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REPORT ON
 
ARCHAEOLOGICAL TESTING AND EXCAVATION
OF
GRAVES IN THE CEMETERY AT VERNON HALL


 
 

 

Table of Contents
Introduction
Historical Background
The Funeral and Cemetery
Archaeological Background
 
Fieldwork
Site Description
Methodology
Data Recovered
 
Analysis
Processing/Cataloging
Special Analyses
Interpretation
 
Summary and Recommendations
References
Appendix
 
 
 
 
 
Introduction
 
Richard Caswell served as Governor of North Carolina from 1776-1780, and again from 1784-1787. He was born in Maryland on August 3, 1729, and died on November 10, 1789. He is thought to have been buried in Kinston because his residence was in Lenoir County (Dobbs County, at the time). He was sixty years old at death (North Carolina Department of Archives and History 2000:1).
 
Over the centuries since Caswell's death, the location of his grave has been lost. Historical and twentieth century documents have conflicting information as to the location of the grave. Even the descendents have lost track of which cemetery houses Caswell's remains. Caswell's grave is traditionally thought to have been buried in a family cemetery, now part of the Caswell Memorial Park on U.S. 70 in Kinston. A monument was even placed there in his honor. "A nearby marker claims that is where Caswell is buried, based on information provided by local residents" (Associated Press 1999:1). Others suggest that Caswell is buried near Vernon Hall, a house he owned in downtown Kinston, between the property owned by the Bentley Bed and Breakfast and the Kinston Clinic.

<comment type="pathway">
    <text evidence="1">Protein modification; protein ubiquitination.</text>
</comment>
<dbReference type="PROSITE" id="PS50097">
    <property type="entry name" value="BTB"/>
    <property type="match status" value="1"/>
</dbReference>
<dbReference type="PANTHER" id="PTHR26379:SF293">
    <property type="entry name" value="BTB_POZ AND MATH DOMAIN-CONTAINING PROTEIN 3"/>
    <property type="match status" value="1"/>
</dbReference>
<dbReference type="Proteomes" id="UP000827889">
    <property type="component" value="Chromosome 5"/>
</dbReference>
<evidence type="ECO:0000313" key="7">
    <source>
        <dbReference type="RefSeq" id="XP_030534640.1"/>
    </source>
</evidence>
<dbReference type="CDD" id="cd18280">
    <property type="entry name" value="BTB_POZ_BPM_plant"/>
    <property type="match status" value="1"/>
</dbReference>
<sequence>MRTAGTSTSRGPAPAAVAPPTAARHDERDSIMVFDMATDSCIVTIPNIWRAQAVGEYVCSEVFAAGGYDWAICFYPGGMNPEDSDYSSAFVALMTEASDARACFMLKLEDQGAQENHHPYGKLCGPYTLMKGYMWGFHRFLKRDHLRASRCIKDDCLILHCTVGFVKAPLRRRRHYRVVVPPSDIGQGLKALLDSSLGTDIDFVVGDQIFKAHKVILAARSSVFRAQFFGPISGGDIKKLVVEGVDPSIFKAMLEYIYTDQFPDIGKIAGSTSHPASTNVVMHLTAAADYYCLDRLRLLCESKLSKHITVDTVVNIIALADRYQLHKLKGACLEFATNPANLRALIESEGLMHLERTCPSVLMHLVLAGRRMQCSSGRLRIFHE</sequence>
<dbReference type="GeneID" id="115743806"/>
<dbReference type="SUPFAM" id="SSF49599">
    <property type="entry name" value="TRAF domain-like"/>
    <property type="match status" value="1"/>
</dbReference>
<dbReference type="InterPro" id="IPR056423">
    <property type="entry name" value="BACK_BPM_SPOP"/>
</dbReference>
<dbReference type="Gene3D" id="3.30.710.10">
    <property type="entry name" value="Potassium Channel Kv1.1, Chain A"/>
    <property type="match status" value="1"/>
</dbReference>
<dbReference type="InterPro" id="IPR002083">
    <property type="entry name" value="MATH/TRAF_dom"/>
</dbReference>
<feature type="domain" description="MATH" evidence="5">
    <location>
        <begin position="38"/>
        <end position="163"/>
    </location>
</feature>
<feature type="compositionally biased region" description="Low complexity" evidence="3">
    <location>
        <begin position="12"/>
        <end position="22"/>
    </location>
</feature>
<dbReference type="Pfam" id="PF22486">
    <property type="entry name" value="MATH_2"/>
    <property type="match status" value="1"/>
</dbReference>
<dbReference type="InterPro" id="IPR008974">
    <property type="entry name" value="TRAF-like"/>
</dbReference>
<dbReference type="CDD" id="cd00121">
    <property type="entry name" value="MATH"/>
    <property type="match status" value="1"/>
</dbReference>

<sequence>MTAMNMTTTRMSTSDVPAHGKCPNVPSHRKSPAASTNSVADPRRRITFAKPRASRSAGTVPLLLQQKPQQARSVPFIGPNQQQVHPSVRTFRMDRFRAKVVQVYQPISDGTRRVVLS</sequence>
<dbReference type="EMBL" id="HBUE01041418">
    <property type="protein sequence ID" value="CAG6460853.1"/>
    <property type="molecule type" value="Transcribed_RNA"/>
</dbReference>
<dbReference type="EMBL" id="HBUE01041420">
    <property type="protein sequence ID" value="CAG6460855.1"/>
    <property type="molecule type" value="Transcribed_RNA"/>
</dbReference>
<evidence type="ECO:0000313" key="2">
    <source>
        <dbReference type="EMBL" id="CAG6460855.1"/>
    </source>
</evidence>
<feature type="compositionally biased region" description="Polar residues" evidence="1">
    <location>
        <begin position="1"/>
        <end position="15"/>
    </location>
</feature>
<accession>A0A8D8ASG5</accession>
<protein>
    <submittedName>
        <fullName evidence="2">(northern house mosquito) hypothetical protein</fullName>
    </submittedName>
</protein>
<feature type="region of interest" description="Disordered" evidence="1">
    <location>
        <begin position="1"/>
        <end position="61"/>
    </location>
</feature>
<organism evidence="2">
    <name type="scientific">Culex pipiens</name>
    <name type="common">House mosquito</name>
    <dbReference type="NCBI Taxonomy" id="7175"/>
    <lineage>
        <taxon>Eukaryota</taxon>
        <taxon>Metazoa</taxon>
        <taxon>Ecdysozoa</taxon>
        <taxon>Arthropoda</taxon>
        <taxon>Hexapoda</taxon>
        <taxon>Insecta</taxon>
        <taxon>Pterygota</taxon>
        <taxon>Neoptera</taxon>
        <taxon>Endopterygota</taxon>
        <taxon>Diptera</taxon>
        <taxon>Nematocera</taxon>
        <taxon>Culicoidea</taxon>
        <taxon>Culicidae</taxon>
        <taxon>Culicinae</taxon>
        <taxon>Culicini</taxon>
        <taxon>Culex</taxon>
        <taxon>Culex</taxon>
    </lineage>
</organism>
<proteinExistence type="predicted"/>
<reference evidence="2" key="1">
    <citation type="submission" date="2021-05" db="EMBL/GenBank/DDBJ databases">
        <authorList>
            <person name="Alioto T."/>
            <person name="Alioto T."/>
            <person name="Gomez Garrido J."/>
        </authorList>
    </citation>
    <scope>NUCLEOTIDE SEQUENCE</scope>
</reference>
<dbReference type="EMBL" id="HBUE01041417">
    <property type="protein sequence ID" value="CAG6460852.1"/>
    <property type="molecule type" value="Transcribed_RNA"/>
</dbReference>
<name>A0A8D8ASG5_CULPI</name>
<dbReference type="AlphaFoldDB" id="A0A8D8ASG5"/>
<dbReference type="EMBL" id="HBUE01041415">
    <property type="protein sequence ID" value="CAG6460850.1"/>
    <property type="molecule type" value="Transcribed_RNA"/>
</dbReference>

Recent publicity about the questions surrounding Caswell's resting place jogged the memory of a Kinston resident who identified the cemetery at Vernon Hall as the most likely site. Stephanie Bourdas-Smith, a long-time resident of Kinston, believes she discovered Caswell's vault when she was ten years old while playing around in the cemetery behind the Kinston Clinic. She recalled seeing at that time a brick tunnel and skeleton being exposed when a severe storm blew over a large oak four decades ago (Bourdas-Smith 2000:1). Ms. Smith was able to lead investigators to this location, which was referenced by a small family cemetery and a large, rotted tree stump.
 
Local interest in exploring this particular area led to an initiative to professionally excavate the site to determine if Vernon Hall was indeed the burial place for Richard Caswell. Professor Charles Ewen of the Department of Anthropology at East Carolina University and student members of his Public Archaeology course (ANTH 5201) proceeded to formulate a research design and carry out archaeological excavations at the site.
 
The objective of this project was to test archaeologically the hypothesis that Governor Caswell is buried at the Vernon Hall site in an unmarked grave. Archaeological testing and excavation was begun on Saturday, October 28, 2000 and extended, intermittently until November 8, 2000.
 
 
Historical Background